IMG_6098I’m also lucky enough to have a few Author Visits at schools around Houston.  I’ll be the Grand Marshall at the St. Mark’s Episcopal School Mini-Art Car Parade in April. (My sister, Ginger, has jokingly recommended that I start calling myself “The Grand Poobah” from now on). I’ll be the keynote speaker at The Kinkaid School at their 4th Annual Art Car Parade Assembly. I’m also visiting The Grace School, Poe Elementary School, and a few others that will be confirmed soon.

Final bit of excitement: I’ll be part of a book blogging tour from March 7-16, hosted by Lone Star Literary Life. CLICK HERE TO READ THE FULL REVIEW BY LONE STAR LITERARY LIFE. More details on the book tour in my next blog. A few years ago, I would have never predicted that I’d be involved in school visits, art car parades, and Valentiny writing contests. I’m having so much fun! I hope you are able to carve out time to do that which brings you joy, too.   — Be Amazing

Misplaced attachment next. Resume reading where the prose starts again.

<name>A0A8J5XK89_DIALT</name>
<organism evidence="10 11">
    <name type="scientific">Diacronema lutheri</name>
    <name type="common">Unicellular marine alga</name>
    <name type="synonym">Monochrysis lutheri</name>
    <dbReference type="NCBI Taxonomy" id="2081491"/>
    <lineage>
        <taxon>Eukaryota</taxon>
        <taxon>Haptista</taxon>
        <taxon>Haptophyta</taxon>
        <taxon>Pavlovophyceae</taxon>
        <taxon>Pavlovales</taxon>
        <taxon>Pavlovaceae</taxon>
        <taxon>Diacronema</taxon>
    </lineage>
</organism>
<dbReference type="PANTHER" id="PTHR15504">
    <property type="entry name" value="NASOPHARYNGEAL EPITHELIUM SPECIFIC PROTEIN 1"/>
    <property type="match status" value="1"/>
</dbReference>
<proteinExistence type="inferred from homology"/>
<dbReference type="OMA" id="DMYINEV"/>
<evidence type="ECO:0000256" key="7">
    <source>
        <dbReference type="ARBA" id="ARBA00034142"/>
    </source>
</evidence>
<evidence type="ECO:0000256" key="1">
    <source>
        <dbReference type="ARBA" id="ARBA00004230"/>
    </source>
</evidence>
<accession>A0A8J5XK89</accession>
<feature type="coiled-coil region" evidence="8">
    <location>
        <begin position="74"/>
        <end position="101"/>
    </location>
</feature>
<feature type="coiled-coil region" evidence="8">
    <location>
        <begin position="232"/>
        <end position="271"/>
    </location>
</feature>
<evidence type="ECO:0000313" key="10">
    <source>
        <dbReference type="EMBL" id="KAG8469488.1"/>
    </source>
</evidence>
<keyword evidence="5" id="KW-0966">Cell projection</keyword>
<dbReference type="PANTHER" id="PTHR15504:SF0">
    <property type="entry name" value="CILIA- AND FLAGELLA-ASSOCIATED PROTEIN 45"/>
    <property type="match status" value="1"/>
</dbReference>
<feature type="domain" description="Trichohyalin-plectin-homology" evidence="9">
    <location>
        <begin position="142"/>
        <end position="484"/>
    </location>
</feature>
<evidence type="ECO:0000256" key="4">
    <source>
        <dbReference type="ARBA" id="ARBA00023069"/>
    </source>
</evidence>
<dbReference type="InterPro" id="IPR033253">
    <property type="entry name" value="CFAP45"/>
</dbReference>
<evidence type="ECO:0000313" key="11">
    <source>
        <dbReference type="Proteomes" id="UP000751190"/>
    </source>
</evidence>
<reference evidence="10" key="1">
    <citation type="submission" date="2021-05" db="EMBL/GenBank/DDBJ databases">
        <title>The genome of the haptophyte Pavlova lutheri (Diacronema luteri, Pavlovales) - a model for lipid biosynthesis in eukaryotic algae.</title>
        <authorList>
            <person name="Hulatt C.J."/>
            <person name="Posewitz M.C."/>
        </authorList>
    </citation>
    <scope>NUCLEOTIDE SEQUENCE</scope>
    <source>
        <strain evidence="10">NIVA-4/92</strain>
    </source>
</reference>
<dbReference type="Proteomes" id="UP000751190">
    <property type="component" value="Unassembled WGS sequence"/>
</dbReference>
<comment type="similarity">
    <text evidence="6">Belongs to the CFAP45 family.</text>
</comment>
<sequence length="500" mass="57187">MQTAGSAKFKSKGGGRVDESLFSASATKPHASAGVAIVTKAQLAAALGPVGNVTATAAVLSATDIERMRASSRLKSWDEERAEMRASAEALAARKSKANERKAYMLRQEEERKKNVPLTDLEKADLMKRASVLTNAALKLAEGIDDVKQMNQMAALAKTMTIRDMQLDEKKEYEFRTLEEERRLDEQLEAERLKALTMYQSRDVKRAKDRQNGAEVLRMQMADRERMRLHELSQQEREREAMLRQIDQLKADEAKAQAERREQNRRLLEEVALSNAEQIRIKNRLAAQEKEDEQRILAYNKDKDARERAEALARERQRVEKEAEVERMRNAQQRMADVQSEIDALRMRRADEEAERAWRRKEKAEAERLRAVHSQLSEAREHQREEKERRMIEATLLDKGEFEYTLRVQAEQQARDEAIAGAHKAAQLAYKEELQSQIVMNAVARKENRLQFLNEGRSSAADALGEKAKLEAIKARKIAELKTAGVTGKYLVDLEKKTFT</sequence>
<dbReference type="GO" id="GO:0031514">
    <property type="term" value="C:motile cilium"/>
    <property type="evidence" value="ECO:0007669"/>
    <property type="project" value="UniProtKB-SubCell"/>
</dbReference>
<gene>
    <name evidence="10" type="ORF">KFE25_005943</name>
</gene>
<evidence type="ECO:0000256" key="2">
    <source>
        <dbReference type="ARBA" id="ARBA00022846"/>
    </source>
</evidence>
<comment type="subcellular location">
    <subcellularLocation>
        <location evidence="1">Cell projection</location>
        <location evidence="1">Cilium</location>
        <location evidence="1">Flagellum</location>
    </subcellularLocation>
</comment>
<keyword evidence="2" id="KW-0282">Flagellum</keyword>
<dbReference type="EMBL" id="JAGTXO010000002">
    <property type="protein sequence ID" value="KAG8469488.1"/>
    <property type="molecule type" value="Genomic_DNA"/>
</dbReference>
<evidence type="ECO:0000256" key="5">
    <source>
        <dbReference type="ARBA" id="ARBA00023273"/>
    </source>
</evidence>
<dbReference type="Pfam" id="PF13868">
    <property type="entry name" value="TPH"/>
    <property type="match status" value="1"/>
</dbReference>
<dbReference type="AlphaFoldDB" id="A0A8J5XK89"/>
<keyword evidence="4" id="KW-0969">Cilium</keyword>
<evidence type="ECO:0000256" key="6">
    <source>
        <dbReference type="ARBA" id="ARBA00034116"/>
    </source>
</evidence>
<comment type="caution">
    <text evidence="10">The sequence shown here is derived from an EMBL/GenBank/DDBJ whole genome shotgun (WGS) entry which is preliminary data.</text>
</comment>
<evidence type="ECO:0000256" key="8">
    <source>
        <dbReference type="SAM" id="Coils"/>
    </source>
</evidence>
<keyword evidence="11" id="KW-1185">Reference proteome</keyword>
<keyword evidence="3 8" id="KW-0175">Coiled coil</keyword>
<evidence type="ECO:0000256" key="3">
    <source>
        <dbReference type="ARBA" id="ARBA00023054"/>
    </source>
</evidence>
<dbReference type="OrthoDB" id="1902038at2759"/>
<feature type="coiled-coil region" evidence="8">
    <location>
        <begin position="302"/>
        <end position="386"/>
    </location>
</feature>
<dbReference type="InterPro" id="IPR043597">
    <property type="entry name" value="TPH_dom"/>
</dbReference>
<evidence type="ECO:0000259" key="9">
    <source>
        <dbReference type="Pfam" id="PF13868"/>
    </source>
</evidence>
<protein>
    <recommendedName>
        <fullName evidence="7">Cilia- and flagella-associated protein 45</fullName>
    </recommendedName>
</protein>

Publicity & Art Car Fun!

contest-wonDid I mention that my book cover WON a Facebook contest in October?  A site called Promoting Picture Books ran a fun contest, and my cover of Arthur Zarr’s Amazing Art Car won! Thanks goes to my amazing illustrator, Bill Megenhardt, who designed the vibrant image on the front of the book and throughout all the inside pages!

My new picture book also was featured at the Wilchester Elementary Arts Market, where I had a booth and sold books. Bill was on hand to draw some adorable on-the-spot artwork for the kids! An art teacher at Wilchester, Stephanie Walton, made it all possible! She will also present my book at a workshop this week at the Texas Art Education Association (TAEA) Art Teacher’s Conference, held in Galveston. She helps other teachers learn how to incorporate art cars into their classroom lesson plans. She rocks! Thanks for handing out my bookmarks and flyers at the conference, Stephanie!